According to the Centers for Medicare & Medicaid Services (CMS), Medicare telemedicine reimbursement totaled $13.9 million in Calendar Year 2014. This figure reflects payments of $12,482,270 for provider fees at the distant site (the location of the telemedicine provider) and $1,452,160 for originating site fees (the location of the patient).
According to information provided by CMS to The Robert J. Waters Center for Telehealth and e-Health Law (CTeL), CMS reimbursement for distant and originating site telemedicine services has steadily increased since 2008.
The information builds on information provided by CTeL in 2011, which captured reimbursement figures from 2001, the year the current Medicare reimbursement program was implemented through 2011 (preliminary figures).
Click here for CTeL’s 2011 article “How Much Does Medicare Reimburse for Telehealth? The Real Story.”
Since 2001, CMS’s Medicare reimbursement for distant site services totals $51 million and $6.5 million for originating site fees, for a total of $57.6 million over fourteen years.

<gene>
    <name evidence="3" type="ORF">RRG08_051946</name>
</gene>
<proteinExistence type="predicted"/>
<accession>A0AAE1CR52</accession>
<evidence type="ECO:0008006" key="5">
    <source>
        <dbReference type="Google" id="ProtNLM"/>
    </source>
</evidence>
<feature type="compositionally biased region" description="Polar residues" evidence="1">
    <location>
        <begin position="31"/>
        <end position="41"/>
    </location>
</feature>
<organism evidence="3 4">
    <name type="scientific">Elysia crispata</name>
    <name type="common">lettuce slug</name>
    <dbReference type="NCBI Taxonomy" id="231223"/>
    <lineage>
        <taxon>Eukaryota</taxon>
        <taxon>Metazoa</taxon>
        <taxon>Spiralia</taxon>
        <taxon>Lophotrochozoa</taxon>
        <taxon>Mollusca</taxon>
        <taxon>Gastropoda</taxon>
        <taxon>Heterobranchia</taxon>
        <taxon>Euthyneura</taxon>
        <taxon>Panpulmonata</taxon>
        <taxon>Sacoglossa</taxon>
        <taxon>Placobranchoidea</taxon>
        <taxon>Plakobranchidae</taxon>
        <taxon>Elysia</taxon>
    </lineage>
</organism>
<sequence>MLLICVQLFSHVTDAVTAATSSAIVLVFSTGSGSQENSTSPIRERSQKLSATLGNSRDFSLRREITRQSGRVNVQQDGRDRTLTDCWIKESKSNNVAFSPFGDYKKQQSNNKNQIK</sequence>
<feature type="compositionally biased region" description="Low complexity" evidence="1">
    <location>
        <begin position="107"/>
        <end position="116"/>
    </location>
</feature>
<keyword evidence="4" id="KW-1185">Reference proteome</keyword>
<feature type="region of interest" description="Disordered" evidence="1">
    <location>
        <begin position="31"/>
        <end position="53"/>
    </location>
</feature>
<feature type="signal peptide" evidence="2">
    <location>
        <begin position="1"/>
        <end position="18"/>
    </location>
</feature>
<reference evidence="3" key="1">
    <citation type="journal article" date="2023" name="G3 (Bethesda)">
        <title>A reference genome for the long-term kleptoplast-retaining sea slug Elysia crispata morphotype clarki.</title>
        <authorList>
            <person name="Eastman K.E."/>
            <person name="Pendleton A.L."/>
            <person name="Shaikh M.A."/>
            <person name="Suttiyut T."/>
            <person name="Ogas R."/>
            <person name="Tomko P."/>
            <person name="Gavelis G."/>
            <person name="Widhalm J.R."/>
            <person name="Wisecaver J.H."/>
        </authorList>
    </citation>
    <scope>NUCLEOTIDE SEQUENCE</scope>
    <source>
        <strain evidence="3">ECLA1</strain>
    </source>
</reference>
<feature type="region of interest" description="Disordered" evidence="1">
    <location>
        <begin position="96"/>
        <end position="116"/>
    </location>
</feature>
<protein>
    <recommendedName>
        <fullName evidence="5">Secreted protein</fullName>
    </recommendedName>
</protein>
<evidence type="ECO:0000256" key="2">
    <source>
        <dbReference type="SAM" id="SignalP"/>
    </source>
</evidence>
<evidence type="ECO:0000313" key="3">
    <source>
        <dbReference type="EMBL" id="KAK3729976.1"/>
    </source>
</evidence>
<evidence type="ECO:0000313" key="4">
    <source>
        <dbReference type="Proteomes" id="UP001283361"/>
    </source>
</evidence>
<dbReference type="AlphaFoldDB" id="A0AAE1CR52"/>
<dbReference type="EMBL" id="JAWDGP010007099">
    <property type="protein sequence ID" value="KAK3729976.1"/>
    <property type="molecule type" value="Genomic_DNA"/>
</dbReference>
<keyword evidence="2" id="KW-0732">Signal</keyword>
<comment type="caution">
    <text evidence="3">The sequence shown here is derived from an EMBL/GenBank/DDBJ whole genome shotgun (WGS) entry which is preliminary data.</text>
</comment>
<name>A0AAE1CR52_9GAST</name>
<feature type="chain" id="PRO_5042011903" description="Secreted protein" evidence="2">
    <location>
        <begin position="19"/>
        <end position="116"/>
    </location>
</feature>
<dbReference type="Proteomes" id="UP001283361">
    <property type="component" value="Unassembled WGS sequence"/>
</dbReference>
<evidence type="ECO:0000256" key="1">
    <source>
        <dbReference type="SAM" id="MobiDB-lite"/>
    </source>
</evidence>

In 2001, the Congressional Budget Office estimated it would cost CMS $150 million during the first 5 years, or $30 million a year to reimburse for telehealth encounters.
We republish former CTeL President Rob Sprang’s words first written 2011, because they still ring true today, as they have every year:
It’s important to keep in mind that this is not “additional reimbursement.” As we know, telehealth encounters and reimbursement are just the same reimbursement, but through a different medium. Instead of CMS paying for an in person visit, the encounter occurs through telemedicine.
The purpose of a telehealth encounter is to get the right care to the right person at the right place and at the right time, resulting in early diagnosis and treatment and more efficient care. For example, if a patient has to wait three months to see a dermatologist, the disease progression can be significant, and potentially more costly.
Reform of the health care system is here. Whether it is the existing healthcare reform or another. It is well past time for policymakers to recognize the vital role that telehealth can play in a more efficient, reformed healthcare system that rewards quality care and successful outcomes rather than today’s model that rewards providers on a transactional basis—the more they do, the more money they make.
The numbers don’t lie. Telehealth will not break the bank, but is the only way to bring true equity of healthcare access to all Americans, no matter where they live. Those of us in the industry have known it all along. Now we have the proof.
Rob Sprang, MBA
Director, Kentucky Telecare